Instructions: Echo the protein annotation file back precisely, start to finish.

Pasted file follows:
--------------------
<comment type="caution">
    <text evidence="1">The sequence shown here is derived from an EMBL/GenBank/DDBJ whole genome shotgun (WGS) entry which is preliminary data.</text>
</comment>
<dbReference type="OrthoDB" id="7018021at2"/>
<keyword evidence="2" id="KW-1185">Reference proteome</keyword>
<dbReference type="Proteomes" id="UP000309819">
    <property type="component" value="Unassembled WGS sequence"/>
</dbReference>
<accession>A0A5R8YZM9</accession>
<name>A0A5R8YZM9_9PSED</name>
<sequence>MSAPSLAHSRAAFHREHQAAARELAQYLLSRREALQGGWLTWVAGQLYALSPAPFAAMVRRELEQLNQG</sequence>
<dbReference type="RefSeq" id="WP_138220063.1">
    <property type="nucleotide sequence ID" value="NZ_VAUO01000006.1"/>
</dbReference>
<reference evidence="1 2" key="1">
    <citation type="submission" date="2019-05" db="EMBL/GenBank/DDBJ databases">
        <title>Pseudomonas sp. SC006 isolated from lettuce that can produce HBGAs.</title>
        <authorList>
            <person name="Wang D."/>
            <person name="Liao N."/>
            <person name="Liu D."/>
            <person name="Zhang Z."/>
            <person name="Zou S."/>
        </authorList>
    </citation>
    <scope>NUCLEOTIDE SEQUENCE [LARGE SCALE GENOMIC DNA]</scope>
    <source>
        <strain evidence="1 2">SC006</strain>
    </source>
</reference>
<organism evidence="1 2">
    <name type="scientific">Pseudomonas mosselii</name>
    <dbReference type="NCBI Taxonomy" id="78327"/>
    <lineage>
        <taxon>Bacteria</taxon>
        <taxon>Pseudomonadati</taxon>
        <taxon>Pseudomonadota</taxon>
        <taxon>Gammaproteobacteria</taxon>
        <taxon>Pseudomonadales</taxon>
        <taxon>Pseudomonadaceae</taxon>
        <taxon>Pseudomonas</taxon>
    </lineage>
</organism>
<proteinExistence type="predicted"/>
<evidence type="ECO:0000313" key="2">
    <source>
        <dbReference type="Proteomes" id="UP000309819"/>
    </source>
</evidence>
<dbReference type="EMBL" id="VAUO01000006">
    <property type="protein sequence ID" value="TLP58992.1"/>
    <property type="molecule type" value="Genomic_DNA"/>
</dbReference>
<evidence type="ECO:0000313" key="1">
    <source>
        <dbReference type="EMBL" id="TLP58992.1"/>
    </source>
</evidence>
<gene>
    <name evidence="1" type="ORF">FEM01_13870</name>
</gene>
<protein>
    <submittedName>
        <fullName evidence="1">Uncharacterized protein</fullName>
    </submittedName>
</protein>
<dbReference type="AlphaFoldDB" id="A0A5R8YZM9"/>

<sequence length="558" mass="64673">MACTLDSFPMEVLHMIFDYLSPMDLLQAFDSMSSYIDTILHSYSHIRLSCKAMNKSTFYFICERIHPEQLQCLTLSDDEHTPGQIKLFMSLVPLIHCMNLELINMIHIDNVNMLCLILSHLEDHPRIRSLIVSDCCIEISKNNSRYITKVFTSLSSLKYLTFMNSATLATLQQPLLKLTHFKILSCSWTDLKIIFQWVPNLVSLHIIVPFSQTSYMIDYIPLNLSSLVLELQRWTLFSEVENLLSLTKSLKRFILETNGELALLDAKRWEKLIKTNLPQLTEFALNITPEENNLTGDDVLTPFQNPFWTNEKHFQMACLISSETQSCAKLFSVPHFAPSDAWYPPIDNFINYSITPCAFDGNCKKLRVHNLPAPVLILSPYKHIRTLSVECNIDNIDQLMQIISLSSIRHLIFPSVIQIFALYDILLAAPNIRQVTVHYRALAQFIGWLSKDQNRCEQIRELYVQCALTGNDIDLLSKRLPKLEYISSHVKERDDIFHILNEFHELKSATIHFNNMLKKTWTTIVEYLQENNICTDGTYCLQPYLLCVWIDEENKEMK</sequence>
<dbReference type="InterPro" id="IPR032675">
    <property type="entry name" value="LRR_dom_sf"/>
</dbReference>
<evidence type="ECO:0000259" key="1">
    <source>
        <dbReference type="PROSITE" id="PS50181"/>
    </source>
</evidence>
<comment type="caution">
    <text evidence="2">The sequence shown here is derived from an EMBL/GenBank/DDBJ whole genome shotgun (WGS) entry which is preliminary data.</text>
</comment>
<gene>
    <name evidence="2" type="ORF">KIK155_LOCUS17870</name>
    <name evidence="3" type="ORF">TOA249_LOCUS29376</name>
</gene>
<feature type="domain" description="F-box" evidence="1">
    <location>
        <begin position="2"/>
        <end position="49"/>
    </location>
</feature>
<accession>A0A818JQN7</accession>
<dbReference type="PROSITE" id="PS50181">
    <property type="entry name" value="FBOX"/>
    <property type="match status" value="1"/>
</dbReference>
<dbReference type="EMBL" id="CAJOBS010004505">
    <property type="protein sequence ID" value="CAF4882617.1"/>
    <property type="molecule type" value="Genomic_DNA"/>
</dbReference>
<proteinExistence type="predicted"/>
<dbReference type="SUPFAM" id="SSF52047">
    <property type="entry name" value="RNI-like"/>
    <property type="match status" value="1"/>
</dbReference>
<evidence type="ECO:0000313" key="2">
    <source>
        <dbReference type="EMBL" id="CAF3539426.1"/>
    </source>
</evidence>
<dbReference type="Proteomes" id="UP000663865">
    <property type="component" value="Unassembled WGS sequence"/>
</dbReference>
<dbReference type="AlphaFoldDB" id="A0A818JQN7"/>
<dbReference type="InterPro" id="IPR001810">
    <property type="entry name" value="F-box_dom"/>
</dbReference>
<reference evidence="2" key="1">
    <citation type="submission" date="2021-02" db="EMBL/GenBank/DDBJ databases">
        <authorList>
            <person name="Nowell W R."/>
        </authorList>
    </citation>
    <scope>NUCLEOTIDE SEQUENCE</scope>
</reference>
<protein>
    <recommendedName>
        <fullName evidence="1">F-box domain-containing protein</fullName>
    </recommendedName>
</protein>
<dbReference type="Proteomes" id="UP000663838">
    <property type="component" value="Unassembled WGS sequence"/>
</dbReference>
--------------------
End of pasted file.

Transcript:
<comment type="caution">
    <text evidence="1">The sequence shown here is derived from an EMBL/GenBank/DDBJ whole genome shotgun (WGS) entry which is preliminary data.</text>
</comment>
<dbReference type="OrthoDB" id="7018021at2"/>
<keyword evidence="2" id="KW-1185">Reference proteome</keyword>
<dbReference type="Proteomes" id="UP000309819">
    <property type="component" value="Unassembled WGS sequence"/>
</dbReference>
<accession>A0A5R8YZM9</accession>
<name>A0A5R8YZM9_9PSED</name>
<sequence>MSAPSLAHSRAAFHREHQAAARELAQYLLSRREALQGGWLTWVAGQLYALSPAPFAAMVRRELEQLNQG</sequence>
<dbReference type="RefSeq" id="WP_138220063.1">
    <property type="nucleotide sequence ID" value="NZ_VAUO01000006.1"/>
</dbReference>
<reference evidence="1 2" key="1">
    <citation type="submission" date="2019-05" db="EMBL/GenBank/DDBJ databases">
        <title>Pseudomonas sp. SC006 isolated from lettuce that can produce HBGAs.</title>
        <authorList>
            <person name="Wang D."/>
            <person name="Liao N."/>
            <person name="Liu D."/>
            <person name="Zhang Z."/>
            <person name="Zou S."/>
        </authorList>
    </citation>
    <scope>NUCLEOTIDE SEQUENCE [LARGE SCALE GENOMIC DNA]</scope>
    <source>
        <strain evidence="1 2">SC006</strain>
    </source>
</reference>
<organism evidence="1 2">
    <name type="scientific">Pseudomonas mosselii</name>
    <dbReference type="NCBI Taxonomy" id="78327"/>
    <lineage>
        <taxon>Bacteria</taxon>
        <taxon>Pseudomonadati</taxon>
        <taxon>Pseudomonadota</taxon>
        <taxon>Gammaproteobacteria</taxon>
        <taxon>Pseudomonadales</taxon>
        <taxon>Pseudomonadaceae</taxon>
        <taxon>Pseudomonas</taxon>
    </lineage>
</organism>
<proteinExistence type="predicted"/>
<evidence type="ECO:0000313" key="2">
    <source>
        <dbReference type="Proteomes" id="UP000309819"/>
    </source>
</evidence>
<dbReference type="EMBL" id="VAUO01000006">
    <property type="protein sequence ID" value="TLP58992.1"/>
    <property type="molecule type" value="Genomic_DNA"/>
</dbReference>
<evidence type="ECO:0000313" key="1">
    <source>
        <dbReference type="EMBL" id="TLP58992.1"/>
    </source>
</evidence>
<gene>
    <name evidence="1" type="ORF">FEM01_13870</name>
</gene>
<protein>
    <submittedName>
        <fullName evidence="1">Uncharacterized protein</fullName>
    </submittedName>
</protein>
<dbReference type="AlphaFoldDB" id="A0A5R8YZM9"/>

<sequence length="558" mass="64673">MACTLDSFPMEVLHMIFDYLSPMDLLQAFDSMSSYIDTILHSYSHIRLSCKAMNKSTFYFICERIHPEQLQCLTLSDDEHTPGQIKLFMSLVPLIHCMNLELINMIHIDNVNMLCLILSHLEDHPRIRSLIVSDCCIEISKNNSRYITKVFTSLSSLKYLTFMNSATLATLQQPLLKLTHFKILSCSWTDLKIIFQWVPNLVSLHIIVPFSQTSYMIDYIPLNLSSLVLELQRWTLFSEVENLLSLTKSLKRFILETNGELALLDAKRWEKLIKTNLPQLTEFALNITPEENNLTGDDVLTPFQNPFWTNEKHFQMACLISSETQSCAKLFSVPHFAPSDAWYPPIDNFINYSITPCAFDGNCKKLRVHNLPAPVLILSPYKHIRTLSVECNIDNIDQLMQIISLSSIRHLIFPSVIQIFALYDILLAAPNIRQVTVHYRALAQFIGWLSKDQNRCEQIRELYVQCALTGNDIDLLSKRLPKLEYISSHVKERDDIFHILNEFHELKSATIHFNNMLKKTWTTIVEYLQENNICTDGTYCLQPYLLCVWIDEENKEMK</sequence>
<dbReference type="InterPro" id="IPR032675">
    <property type="entry name" value="LRR_dom_sf"/>
</dbReference>
<evidence type="ECO:0000259" key="1">
    <source>
        <dbReference type="PROSITE" id="PS50181"/>
    </source>
</evidence>
<comment type="caution">
    <text evidence="2">The sequence shown here is derived from an EMBL/GenBank/DDBJ whole genome shotgun (WGS) entry which is preliminary data.</text>
</comment>
<gene>
    <name evidence="2" type="ORF">KIK155_LOCUS17870</name>
    <name evidence="3" type="ORF">TOA249_LOCUS29376</name>
</gene>
<feature type="domain" description="F-box" evidence="1">
    <location>
        <begin position="2"/>
        <end position="49"/>
    </location>
</feature>
<accession>A0A818JQN7</accession>
<dbReference type="PROSITE" id="PS50181">
    <property type="entry name" value="FBOX"/>
    <property type="match status" value="1"/>
</dbReference>
<dbReference type="EMBL" id="CAJOBS010004505">
    <property type="protein sequence ID" value="CAF4882617.1"/>
    <property type="molecule type" value="Genomic_DNA"/>
</dbReference>
<proteinExistence type="predicted"/>
<dbReference type="SUPFAM" id="SSF52047">
    <property type="entry name" value="RNI-like"/>
    <property type="match status" value="1"/>
</dbReference>
<evidence type="ECO:0000313" key="2">
    <source>
        <dbReference type="EMBL" id="CAF3539426.1"/>
    </source>
</evidence>
<dbReference type="Proteomes" id="UP000663865">
    <property type="component" value="Unassembled WGS sequence"/>
</dbReference>
<dbReference type="AlphaFoldDB" id="A0A818JQN7"/>
<dbReference type="InterPro" id="IPR001810">
    <property type="entry name" value="F-box_dom"/>
</dbReference>
<reference evidence="2" key="1">
    <citation type="submission" date="2021-02" db="EMBL/GenBank/DDBJ databases">
        <authorList>
            <person name="Nowell W R."/>
        </authorList>
    </citation>
    <scope>NUCLEOTIDE SEQUENCE</scope>
</reference>
<protein>
    <recommendedName>
        <fullName evidence="1">F-box domain-containing protein</fullName>
    </recommendedName>
</protein>
<dbReference type="Proteomes" id="UP000663838">
    <property type="component" value="Unassembled WGS sequence"/>
</dbReference>